There is probably not a translator on the planet who did not feel dismayed at the Brexit decision. We are programmed for cultural inclusiveness and this felt like a decision to turn our backs on all this in Britain.
At 5.45 that morning I stared at the same spot on the BBC homepage for nearly minute, trying to make my brain tell my eyes they had got it wrong and we were still part of the EU. When it did sink in, I literally didn’t know what to do with myself: so the dog got a very early walk and our neighbours in France were treated to the sight of an Englishman in wellies and John Lewis pyjamas marching a bleary spaniel down the road.
Having pitched my tent at a jaunty angle in the Remain camp, I had been feeling quite buoyant – it looked like ‘we’ would win, and fairly comfortably at that.
However, the other me – my cynical alter ego who is pretty sure you can never hedge enough – was feeling oddly alert in the run up: I’d hired a tipper truck for the Monday before and was wielding a chainsaw in anger against our giant laurel hedge. But I couldn’t settle to the task and, after an hour or two, I gave up and went to the study.
I’d already taken my pension out of the markets and into a deposit account and bought gold. Now I converted almost all my available cash from sterling into euros. I felt better and went back to my hedge and the tipper truck I was already growing fond of (it tips and it’s a truck).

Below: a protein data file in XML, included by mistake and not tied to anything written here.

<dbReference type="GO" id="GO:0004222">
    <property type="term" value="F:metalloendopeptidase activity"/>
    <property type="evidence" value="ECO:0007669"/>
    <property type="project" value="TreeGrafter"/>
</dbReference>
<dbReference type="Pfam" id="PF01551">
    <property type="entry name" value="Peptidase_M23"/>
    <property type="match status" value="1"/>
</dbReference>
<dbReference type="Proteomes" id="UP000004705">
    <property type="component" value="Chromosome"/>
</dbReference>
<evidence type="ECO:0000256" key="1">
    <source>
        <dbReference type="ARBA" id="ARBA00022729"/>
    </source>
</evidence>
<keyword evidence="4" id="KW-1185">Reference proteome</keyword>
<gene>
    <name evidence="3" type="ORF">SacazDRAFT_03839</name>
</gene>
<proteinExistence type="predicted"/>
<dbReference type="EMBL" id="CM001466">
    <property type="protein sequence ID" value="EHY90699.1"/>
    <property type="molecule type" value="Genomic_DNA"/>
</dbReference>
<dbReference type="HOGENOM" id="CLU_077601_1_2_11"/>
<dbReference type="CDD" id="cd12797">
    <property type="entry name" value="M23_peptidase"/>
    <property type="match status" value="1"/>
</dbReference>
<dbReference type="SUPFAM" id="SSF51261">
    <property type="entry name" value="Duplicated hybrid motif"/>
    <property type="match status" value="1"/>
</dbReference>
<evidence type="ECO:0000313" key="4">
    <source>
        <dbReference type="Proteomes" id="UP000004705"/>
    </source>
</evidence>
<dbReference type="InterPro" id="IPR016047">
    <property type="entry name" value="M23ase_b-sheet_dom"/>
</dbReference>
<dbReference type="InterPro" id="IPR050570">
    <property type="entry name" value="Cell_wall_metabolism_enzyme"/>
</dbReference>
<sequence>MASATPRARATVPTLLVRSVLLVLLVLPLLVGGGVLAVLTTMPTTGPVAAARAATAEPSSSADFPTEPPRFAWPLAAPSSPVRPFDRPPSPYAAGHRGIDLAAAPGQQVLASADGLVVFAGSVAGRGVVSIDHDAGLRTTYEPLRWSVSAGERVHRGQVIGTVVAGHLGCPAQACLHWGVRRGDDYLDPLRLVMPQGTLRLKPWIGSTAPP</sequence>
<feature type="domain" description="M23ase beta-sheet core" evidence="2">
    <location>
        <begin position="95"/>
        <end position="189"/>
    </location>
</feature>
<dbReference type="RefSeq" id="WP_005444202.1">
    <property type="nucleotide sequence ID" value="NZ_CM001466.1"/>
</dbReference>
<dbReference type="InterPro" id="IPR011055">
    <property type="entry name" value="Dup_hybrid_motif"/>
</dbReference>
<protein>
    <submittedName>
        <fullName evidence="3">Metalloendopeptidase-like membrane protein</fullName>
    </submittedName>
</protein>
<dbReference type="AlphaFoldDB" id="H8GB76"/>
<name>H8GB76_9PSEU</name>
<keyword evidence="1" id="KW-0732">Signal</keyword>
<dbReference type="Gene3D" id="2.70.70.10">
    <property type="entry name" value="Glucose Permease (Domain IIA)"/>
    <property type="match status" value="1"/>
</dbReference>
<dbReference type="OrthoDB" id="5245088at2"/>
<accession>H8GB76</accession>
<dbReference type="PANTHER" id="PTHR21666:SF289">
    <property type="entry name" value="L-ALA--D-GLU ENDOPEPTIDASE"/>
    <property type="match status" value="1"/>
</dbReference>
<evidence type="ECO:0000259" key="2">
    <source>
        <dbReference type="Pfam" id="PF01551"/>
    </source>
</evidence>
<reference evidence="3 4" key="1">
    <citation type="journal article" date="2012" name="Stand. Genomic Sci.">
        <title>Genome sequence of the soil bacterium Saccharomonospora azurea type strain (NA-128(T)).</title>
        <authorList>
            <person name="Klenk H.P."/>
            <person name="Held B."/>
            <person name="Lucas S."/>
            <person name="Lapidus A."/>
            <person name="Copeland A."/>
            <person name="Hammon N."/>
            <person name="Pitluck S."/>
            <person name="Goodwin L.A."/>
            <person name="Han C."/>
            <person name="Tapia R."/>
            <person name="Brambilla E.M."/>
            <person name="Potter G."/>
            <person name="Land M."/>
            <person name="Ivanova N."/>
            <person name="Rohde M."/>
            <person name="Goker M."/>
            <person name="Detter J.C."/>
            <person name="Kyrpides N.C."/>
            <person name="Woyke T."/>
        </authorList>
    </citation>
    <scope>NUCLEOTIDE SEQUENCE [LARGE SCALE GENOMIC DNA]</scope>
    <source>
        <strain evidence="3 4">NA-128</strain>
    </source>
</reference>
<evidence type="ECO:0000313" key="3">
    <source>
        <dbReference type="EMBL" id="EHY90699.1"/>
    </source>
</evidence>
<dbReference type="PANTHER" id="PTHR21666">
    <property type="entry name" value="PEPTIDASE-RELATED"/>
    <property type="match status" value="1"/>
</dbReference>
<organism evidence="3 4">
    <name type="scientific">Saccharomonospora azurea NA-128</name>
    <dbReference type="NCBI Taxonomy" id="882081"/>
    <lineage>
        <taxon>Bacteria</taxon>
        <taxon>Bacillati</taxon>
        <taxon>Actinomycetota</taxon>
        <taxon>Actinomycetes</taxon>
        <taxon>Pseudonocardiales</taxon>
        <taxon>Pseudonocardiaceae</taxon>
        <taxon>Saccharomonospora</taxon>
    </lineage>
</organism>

By the following Monday after The Vote, the stock market had crashed, as had sterling and gold had defied gravity – basic physics, really – and gone through the roof. Clever me.
But so what?
I feel deflated by this negative decision and a couple of weeks later I’m still waking up early, which is never a good sign (it’s 4.05 am, by the clock on my laptop as I write this, perched on an old sofa at the foot of our bed).
So what’s going to happen to us?
Anyone who has been ‘in’ translation for a while will know that almost every economic and political shift creates its own language-specific opportunities and minor downfalls.
Sterling has tanked, which means more companies in the UK will be exporting and that equals combinations from English into other languages on the rise, whilst other language combinations into English fall … BRIC countries are seeing manufacturing slowing, so oil and technical manual-based translations drop but the rising tertiary sector in China means legal and IP translation in Chinese is becoming more common … translation involving medical research tends to blossom when countries are on speaking terms, defence work when they are not … there’s plenty of good and bad scenarios.
Global data and the Information Planet is here to stay – and thus the translation industry will continue to grow – and those Brexiters who are basically racists or Old Eng-er-land nostalgics are not going the change that. And the Brexiters with brains (let’s face it, just over half the country are definitely not morons just because people on Facebook say they are), were banking on the fact that whatever the political tides, people still want to trade with developed economies.
So the opportunities for our industry (like many others in the services sector) are now different, in my view, but just as numerous. This is good for paying the rent and making sure the children have shoes to wear.
Brexit did become about immigration (wrongly) and closing our doors. However, we can also comfort ourselves with the fact that our work counters the ill effects of cultural isolation.
The more we keep translating, the smaller and more inclusive the world becomes.